In the Module 2 essay, I continue my thought process from Module 1, very briefly addressing the right to die for the elderly under the natural law theory, altruism, and ethical egoism.
Natural Law: The theory of natural law emphasizes morality based on the rights and wrongs of human actions rather than the consequences of those actions. As Thomas Aquinas said, “naturalism is the elementary idea that good be done and evil avoided” (MacKenzie, 2009). One of the issues with this theory is the inability to identify the quintessential human nature representative of morality. Furthermore, it “provides no room for maneuvering tough decisions, such as end-of-life choices” (MacKenzie, 2009). This is relevant to present-day medical ethics as an evolving and aging society challenges the legality and morality of healthcare refusing to honor their wishes allowing them to die on their terms. In this scenario, who has the moral authority to determine if one’s choice to die is right or wrong?
Altruism: The theory of altruism holds that individuals act in a manner that supersedes their own desires placing the needs of others first. If this theory were true, an altruistic physician would allow and assist their patient in their desire to die. Conversely, an altruistic patient would not knowingly compromise the medical ethics of a physician by making such a request. This vignette is stuck in a hopeless cycle. Altruism is not an action based on responsibility, rather it is a noncompulsory, selfless action. Glannon (2002) points out, “Physicians are not and cannot be altruistic in their daily encounters with patients precisely because they are acting within a professional relationship, and professionalism entails obligations…Physicians have a responsibility to act in the best interest of patients.” Therefore, based on the requirements and obligations of one’s professional duty (specifically a physician), altruism cannot be true.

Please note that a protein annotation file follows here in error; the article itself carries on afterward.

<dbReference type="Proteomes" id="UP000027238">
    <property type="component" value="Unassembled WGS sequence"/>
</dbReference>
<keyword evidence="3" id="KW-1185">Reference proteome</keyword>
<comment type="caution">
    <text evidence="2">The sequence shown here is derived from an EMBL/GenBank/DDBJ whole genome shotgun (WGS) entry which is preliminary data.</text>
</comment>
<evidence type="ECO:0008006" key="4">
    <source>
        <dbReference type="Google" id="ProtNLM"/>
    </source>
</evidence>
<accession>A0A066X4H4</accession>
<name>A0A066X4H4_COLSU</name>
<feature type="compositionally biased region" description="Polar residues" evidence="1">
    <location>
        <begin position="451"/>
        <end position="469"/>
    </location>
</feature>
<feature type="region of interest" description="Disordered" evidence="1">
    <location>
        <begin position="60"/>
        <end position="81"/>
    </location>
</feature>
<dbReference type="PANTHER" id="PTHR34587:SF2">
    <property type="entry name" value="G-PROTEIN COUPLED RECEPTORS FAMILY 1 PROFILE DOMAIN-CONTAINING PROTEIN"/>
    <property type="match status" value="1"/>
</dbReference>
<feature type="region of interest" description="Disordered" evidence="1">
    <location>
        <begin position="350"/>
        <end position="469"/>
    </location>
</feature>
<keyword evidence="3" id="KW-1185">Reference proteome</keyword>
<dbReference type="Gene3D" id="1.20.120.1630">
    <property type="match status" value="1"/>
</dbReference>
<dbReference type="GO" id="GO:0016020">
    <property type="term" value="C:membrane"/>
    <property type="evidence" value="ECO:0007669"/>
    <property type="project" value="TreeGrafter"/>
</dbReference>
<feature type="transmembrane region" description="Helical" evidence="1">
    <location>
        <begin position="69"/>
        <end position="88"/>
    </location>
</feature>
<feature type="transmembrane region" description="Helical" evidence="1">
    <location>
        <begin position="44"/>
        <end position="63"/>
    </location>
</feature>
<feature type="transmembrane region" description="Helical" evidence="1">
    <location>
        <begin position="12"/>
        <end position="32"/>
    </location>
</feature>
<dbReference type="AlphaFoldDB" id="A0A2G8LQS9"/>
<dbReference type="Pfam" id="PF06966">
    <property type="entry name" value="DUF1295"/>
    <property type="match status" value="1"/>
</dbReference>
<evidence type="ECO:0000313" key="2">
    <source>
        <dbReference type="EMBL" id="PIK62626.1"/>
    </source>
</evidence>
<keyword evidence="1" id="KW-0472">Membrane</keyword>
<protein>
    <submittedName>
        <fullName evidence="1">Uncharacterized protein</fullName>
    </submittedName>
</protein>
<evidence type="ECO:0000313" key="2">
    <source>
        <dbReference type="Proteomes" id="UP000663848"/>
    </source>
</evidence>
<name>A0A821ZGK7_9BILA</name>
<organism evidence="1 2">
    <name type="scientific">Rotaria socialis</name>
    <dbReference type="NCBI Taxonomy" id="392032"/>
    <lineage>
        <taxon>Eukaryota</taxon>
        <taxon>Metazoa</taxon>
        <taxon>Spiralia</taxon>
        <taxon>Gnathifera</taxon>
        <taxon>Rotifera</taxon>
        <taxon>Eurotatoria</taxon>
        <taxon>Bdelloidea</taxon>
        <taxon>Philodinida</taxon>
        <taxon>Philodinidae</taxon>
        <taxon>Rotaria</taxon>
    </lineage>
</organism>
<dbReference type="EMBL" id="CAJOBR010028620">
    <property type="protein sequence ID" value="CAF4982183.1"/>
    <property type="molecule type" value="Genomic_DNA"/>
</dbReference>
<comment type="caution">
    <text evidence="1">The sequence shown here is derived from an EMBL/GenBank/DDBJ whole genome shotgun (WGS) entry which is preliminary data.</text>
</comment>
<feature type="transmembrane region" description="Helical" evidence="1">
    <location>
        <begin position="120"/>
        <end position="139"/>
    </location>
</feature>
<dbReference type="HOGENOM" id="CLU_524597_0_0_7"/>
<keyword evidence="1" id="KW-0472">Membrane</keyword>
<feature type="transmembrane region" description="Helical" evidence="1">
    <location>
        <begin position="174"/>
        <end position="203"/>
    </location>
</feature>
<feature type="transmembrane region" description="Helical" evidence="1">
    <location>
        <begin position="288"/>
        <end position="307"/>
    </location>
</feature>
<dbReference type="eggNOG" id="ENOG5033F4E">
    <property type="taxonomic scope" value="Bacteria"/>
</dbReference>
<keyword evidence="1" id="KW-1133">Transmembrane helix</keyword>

It is important to note that even when we choose to help others unselfishly, we are making a decision based on our feelings; this alone eliminates our action as altruistic.
Ethical Egoism: Ethical egoism is a normative theory in which one’s actions are based on self-interest, that the only responsibility we have is to ourselves, and therefore morally right. This theory compliments and supports autonomy and a person’s right to die. The argument to a medical ethics committee would state that under ethical egoism, each person is in control of their own life and may act upon it as they see fit. Morally, they are only obligated to themselves, not those who are treating them, and therefore denying their wish to die is immoral.
An issue with this theory, however, is nobody else matters. How can society operate under a premise where each person is only vested in themselves? Morality poses another issue as it is both individualistic and societal with each dependent on the other. Ethical egoism would disregard this relationship and each person would have their sense of morality (good or bad). l
Glannon W. and Ross, L. (2002, April 1). Are doctors altruistic? Journal of Medical Ethics 2002, 28:68-69. Retrieved from http://dx.doi.org/10.1136/jme.28.2.68
MacKenzie , C. Ronald. (2009, July 21). What would a good doctor do? Reflections on the ethics of medicine. HSS Journal: The Musculoskeletal Journal of Hospital for Special Surgery, 5(2), 196-9. Retrieved from doi:10.1007/s11420-009-9126-7.
Shafer-Landau, Russ. (2015). The fundamentals of ethics. New York:Oxford University Press.